ENGLAND: Archbishop of Canterbury, ELCA presiding bishop discuss global concerns

February 4, 2010

Presiding Bishop Mark S. Hanson of the Evangelical Lutheran Church in America met with Archbishop of Canterbury Rowan Williams for a private hour-long meeting Feb. 4 at Lambeth Palace in London.

Hanson said the two leaders discussed strengthening Anglican-Lutheran relationships, challenges each leader faces within his own communions, the proposed Anglican covenant to deepen internal church relationships, global environmental issues, Christian-Muslim relationships, and mutual concern for conflicts in places such as Sudan and the Middle East.

Hanson, president of the Lutheran World Federation, is leading an official delegation of 12 ELCA leaders on a two-week ecumenical journey to visit world church leaders. The LWF is a global communion of Christian churches in the Lutheran tradition.

The meeting with Williams, leader of the worldwide Anglican Communion, was the first major meeting for the ELCA delegation. Williams greeted the ELCA delegation briefly after meeting with Hanson.

Hanson told the ELCA News Service that the discussion of strengthening Anglican-Lutheran relationships focused on existing full communion agreements -- in Canada, Europe and the United States. "We talked not only about how this time of 'reception' can strengthen the ministries and mission we share, but provide new opportunities for us to be engaged in ways we haven't even imagined," Hanson said.

The two church leaders discussed how both communions can focus on "the pressing issues of the world in which God has placed us," said Hanson. He said the two agreed there is an urgent need for the United Nations and the U.S. and British governments to find a solution to the conflict in Sudan. They also discussed commitment and concern for Palestinian Christians, and support for the Council for Religious Institutions in the Holy Land, for Lutheran and Anglican churches in the region and for dialogue with religious leaders in Israel.

In an official written statement to the archbishop, Hanson noted a series of priorities that Lutherans and Anglicans share, including care for the environment, working to end poverty and disease, and seeking peace and justice through greater interfaith understanding. He also noted that Lutherans and Anglicans have faced their share of "challenges in our communions."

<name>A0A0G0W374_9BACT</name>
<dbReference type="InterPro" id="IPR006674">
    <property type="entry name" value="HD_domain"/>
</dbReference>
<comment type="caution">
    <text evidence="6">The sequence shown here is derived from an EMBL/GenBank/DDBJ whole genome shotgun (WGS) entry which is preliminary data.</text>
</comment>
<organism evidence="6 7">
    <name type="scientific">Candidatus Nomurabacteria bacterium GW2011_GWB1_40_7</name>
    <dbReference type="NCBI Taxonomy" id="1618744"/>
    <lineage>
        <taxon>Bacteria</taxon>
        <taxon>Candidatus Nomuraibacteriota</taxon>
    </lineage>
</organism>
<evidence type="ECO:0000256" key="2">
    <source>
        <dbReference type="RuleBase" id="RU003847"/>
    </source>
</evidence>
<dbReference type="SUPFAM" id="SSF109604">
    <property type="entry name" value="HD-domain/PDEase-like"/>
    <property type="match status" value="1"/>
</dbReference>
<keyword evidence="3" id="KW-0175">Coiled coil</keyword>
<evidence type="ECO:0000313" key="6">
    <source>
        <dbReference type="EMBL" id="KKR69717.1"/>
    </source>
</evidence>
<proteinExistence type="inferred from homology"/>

Since 2000, the ELCA and the Episcopal Church have shared a full communion relationship in which the churches work together in common ministry including the exchange of clergy to serve in each other's churches, Hanson said.

Hanson wrote that Williams has challenged Anglicans to "tackle more deeply the (U.N.) Millennium Development Goals to end poverty and disease." The ELCA, through its HIV and AIDS strategy and a developing effort with other U.S. partners to contain malaria, "is committed to joining you in making these priorities for our daily lives and ministries," he said.

"Together we mourn the loss of life and the destruction that has fallen upon God's people in Haiti," said Hanson. "We know that God calls us to accompany those living in poverty so that together we may work to eliminate poverty wherever it exists," he said.

Without being specific, Hanson said Anglicans and Lutherans have had their share of internal challenges in recent years. Most notably both churches have struggled over the topic of human sexuality.

"We face moral, ethical, theological, and ecclesiastical differences in understanding," Hanson told the archbishop. "As the Anglican Communion considers a covenant as a way to approach present and future challenges, we offer our prayer that unity may be preserved and the rich heritage of the Anglican Communion may continue to provide a united witness throughout the world."

Hanson added that "we as Lutherans also ask for your prayers as we face these challenges in our communion and within our churches.

As we continue our fruitful dialogues and continue to learn from one another, may we live more fully into the agreements that Lutherans and Anglicans have embraced in recent years."

The full text of Hanson's statement to the archbishop of Canterbury is available here.